When thinking of Thanksgiving, many things come to mind; such as food, family, blessings, maybe even a pleasant memory. But does “dangerous” come to mind? Probably not.
Did you know that the National Safety Council estimates that about 515 people may die on U.S. roads this Thanksgiving holiday? That is the most deaths estimated for the Thanksgiving holiday period since 2007. According to the American Automobile Association, it is estimated that more than 53.4 million people will travel this year for Thanksgiving, with the majority of those choosing to travel by car. Car travel has the highest fatality rate in the U.S. for unintentional injury deaths. Alcohol is also a factor adding to the holiday’s high fatality rate. During the Thanksgiving Day weekend (Wednesday evening through Sunday afternoon), about 29% of fatalities that occur are caused by the alcohol-impaired driver.
While this holiday may include car travel and possibly alcohol, making simple choices, such as wearing your seatbelt and having a designated driver can keep you much safer. So, while you’re gobbling up your meal this Thanksgiving, decide to drink responsibly, and as always make sure to wear your seatbelt. It could possibly save your life.
Quick Tips for Holiday Travels
AAA estimates there will be 48.7 million travelers this Thanksgiving holiday weekend starting today, November 23, 2016 through Sunday, November 27, 2016. For those of you traveling on highways and byways, here are a few helpful safety reminders.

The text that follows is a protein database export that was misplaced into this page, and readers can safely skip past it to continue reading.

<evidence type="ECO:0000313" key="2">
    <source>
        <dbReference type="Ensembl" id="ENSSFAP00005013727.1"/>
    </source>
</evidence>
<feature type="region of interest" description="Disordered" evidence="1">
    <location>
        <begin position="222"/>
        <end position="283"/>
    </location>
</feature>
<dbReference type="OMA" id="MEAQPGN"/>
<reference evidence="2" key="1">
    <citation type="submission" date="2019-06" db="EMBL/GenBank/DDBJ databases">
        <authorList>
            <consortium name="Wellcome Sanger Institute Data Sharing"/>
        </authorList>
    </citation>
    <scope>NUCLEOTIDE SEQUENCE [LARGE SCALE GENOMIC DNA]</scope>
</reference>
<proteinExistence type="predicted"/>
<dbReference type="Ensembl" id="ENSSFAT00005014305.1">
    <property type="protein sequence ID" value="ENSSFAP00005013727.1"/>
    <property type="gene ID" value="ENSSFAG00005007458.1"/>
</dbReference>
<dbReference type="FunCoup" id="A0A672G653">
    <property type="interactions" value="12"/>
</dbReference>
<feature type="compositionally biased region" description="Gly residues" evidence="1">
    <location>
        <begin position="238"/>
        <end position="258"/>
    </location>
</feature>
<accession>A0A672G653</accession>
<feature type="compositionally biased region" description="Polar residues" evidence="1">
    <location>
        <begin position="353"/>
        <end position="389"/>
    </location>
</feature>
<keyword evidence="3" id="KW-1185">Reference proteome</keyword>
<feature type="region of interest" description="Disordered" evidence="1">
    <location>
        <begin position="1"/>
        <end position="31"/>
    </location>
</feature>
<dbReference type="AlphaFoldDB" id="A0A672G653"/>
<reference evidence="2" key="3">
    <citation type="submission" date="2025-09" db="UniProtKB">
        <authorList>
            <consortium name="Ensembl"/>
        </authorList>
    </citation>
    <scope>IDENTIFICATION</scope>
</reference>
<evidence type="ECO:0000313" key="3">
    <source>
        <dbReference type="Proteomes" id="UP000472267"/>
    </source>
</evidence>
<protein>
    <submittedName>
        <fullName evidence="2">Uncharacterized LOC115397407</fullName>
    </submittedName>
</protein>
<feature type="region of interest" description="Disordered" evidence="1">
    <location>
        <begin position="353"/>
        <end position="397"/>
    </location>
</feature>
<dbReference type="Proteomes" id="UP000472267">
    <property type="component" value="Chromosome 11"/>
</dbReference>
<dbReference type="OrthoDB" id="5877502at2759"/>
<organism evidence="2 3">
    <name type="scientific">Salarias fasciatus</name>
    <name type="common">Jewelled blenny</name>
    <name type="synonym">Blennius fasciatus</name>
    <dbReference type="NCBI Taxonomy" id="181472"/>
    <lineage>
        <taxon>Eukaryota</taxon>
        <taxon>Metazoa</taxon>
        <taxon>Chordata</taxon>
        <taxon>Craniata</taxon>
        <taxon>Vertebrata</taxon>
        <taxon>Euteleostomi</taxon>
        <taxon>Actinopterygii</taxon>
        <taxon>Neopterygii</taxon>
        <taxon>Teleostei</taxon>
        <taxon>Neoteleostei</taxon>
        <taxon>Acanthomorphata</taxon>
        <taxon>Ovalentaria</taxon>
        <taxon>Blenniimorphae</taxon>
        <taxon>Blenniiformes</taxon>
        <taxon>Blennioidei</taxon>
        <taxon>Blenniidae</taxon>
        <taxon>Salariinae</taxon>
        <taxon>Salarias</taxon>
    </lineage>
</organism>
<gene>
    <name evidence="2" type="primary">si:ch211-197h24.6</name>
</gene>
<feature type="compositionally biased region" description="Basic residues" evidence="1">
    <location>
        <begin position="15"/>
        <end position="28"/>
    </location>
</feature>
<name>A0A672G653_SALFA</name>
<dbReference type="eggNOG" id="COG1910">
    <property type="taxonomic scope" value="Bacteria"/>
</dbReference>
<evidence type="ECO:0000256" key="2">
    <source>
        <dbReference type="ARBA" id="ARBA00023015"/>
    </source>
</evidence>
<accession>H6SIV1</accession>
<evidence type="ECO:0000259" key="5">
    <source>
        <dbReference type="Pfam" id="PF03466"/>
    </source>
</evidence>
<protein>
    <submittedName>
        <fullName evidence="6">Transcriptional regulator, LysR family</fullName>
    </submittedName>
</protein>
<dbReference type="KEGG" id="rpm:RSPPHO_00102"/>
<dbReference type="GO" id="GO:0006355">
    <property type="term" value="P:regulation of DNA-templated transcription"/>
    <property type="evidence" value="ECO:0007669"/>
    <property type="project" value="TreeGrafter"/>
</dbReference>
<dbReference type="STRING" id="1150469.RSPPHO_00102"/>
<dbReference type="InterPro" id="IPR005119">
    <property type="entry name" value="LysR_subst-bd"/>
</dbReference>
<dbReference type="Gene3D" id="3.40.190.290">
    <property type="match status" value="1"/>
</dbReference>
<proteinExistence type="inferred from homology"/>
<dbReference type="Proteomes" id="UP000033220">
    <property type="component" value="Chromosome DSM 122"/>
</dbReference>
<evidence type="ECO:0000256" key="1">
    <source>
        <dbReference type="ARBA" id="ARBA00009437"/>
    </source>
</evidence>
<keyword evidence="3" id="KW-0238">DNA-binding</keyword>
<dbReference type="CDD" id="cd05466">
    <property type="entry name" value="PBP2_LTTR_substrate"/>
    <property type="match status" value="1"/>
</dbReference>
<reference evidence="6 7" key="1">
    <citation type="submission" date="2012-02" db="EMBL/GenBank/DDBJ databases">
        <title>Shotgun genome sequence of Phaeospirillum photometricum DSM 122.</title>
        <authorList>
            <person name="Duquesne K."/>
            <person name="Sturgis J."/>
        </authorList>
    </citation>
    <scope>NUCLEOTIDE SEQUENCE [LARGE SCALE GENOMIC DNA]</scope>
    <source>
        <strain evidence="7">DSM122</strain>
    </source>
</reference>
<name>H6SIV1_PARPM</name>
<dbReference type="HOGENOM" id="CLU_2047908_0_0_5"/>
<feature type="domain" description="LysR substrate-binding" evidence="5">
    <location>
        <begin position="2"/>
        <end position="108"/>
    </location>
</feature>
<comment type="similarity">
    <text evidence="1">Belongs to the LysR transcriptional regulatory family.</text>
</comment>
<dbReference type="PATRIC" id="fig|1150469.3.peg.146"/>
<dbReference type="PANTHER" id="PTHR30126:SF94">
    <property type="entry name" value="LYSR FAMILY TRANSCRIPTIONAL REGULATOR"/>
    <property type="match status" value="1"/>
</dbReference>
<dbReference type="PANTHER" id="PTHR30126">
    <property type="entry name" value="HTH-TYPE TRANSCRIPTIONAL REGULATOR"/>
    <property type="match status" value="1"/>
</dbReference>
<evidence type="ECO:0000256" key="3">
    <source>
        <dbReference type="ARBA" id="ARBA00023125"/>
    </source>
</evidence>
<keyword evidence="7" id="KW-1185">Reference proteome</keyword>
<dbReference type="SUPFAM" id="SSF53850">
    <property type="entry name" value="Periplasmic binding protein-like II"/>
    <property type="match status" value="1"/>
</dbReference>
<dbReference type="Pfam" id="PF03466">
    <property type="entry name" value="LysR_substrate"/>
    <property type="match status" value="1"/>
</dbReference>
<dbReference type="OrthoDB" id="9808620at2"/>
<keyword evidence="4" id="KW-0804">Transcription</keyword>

Before you leave:
- Check your tires are properly inflated and that your tire tread is healthy (no bald spots).
- Be sure to pack an emergency kit: a flashlight, blankets, jumper cables, a first aid kit, drinking water, non-perishable snacks, and a cell phone.
- Buckle up. Make sure you and all your passengers are properly secured in an approved and appropriate seat belt and/or child passenger restraint system.
On the road:
- Obey the posted limit signs. Speed limits are set for your safety. Also, you’ll save a little money with better gas mileage.
- Avoid unnecessary lane changes. Remember, frequently changing lanes to pass other vehicles increases your risk of having a collision. If you do pass, remember to pass on the left and look for the other vehicle’s headlights in your rearview mirror before you return to your lane. For large trucks you want to see the cab of the truck in your rearview mirror before going back into the lane.
- No drinking and driving. If you have been drinking alcohol, don’t drive. If you plan on drinking, set up a designated driver before you start.
Have a Happy and Safe Holiday Season!